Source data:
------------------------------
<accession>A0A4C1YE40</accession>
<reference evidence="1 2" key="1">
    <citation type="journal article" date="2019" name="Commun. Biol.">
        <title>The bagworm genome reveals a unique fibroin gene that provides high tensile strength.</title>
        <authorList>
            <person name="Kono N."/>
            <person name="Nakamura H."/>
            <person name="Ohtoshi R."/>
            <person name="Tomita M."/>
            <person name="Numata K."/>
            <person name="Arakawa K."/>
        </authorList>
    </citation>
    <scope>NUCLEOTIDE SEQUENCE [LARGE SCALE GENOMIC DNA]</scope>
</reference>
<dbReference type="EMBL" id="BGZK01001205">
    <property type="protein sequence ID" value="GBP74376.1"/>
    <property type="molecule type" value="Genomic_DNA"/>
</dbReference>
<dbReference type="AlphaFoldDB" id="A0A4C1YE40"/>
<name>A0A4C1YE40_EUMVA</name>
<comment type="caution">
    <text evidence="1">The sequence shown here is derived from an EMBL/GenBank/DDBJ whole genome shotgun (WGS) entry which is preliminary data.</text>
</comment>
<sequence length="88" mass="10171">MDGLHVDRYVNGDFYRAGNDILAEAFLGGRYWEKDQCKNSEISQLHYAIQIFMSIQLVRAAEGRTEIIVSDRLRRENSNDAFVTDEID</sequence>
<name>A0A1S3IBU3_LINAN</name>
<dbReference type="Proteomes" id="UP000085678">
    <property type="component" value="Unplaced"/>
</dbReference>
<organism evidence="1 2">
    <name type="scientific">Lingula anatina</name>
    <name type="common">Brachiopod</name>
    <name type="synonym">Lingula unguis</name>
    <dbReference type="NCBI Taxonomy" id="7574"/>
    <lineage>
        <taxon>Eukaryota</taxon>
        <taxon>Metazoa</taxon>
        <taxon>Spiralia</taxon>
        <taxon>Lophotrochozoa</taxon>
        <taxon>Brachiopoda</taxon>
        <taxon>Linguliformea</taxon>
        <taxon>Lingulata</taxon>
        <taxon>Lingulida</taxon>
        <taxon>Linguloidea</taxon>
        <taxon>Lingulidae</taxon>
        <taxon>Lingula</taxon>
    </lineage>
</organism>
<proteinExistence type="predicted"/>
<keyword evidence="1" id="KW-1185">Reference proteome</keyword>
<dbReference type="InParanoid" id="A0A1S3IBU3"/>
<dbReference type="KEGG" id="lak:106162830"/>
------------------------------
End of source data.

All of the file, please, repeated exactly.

<accession>A0A4C1YE40</accession>
<reference evidence="1 2" key="1">
    <citation type="journal article" date="2019" name="Commun. Biol.">
        <title>The bagworm genome reveals a unique fibroin gene that provides high tensile strength.</title>
        <authorList>
            <person name="Kono N."/>
            <person name="Nakamura H."/>
            <person name="Ohtoshi R."/>
            <person name="Tomita M."/>
            <person name="Numata K."/>
            <person name="Arakawa K."/>
        </authorList>
    </citation>
    <scope>NUCLEOTIDE SEQUENCE [LARGE SCALE GENOMIC DNA]</scope>
</reference>
<dbReference type="EMBL" id="BGZK01001205">
    <property type="protein sequence ID" value="GBP74376.1"/>
    <property type="molecule type" value="Genomic_DNA"/>
</dbReference>
<dbReference type="AlphaFoldDB" id="A0A4C1YE40"/>
<name>A0A4C1YE40_EUMVA</name>
<comment type="caution">
    <text evidence="1">The sequence shown here is derived from an EMBL/GenBank/DDBJ whole genome shotgun (WGS) entry which is preliminary data.</text>
</comment>
<sequence length="88" mass="10171">MDGLHVDRYVNGDFYRAGNDILAEAFLGGRYWEKDQCKNSEISQLHYAIQIFMSIQLVRAAEGRTEIIVSDRLRRENSNDAFVTDEID</sequence>
<name>A0A1S3IBU3_LINAN</name>
<dbReference type="Proteomes" id="UP000085678">
    <property type="component" value="Unplaced"/>
</dbReference>
<organism evidence="1 2">
    <name type="scientific">Lingula anatina</name>
    <name type="common">Brachiopod</name>
    <name type="synonym">Lingula unguis</name>
    <dbReference type="NCBI Taxonomy" id="7574"/>
    <lineage>
        <taxon>Eukaryota</taxon>
        <taxon>Metazoa</taxon>
        <taxon>Spiralia</taxon>
        <taxon>Lophotrochozoa</taxon>
        <taxon>Brachiopoda</taxon>
        <taxon>Linguliformea</taxon>
        <taxon>Lingulata</taxon>
        <taxon>Lingulida</taxon>
        <taxon>Linguloidea</taxon>
        <taxon>Lingulidae</taxon>
        <taxon>Lingula</taxon>
    </lineage>
</organism>
<proteinExistence type="predicted"/>
<keyword evidence="1" id="KW-1185">Reference proteome</keyword>
<dbReference type="InParanoid" id="A0A1S3IBU3"/>
<dbReference type="KEGG" id="lak:106162830"/>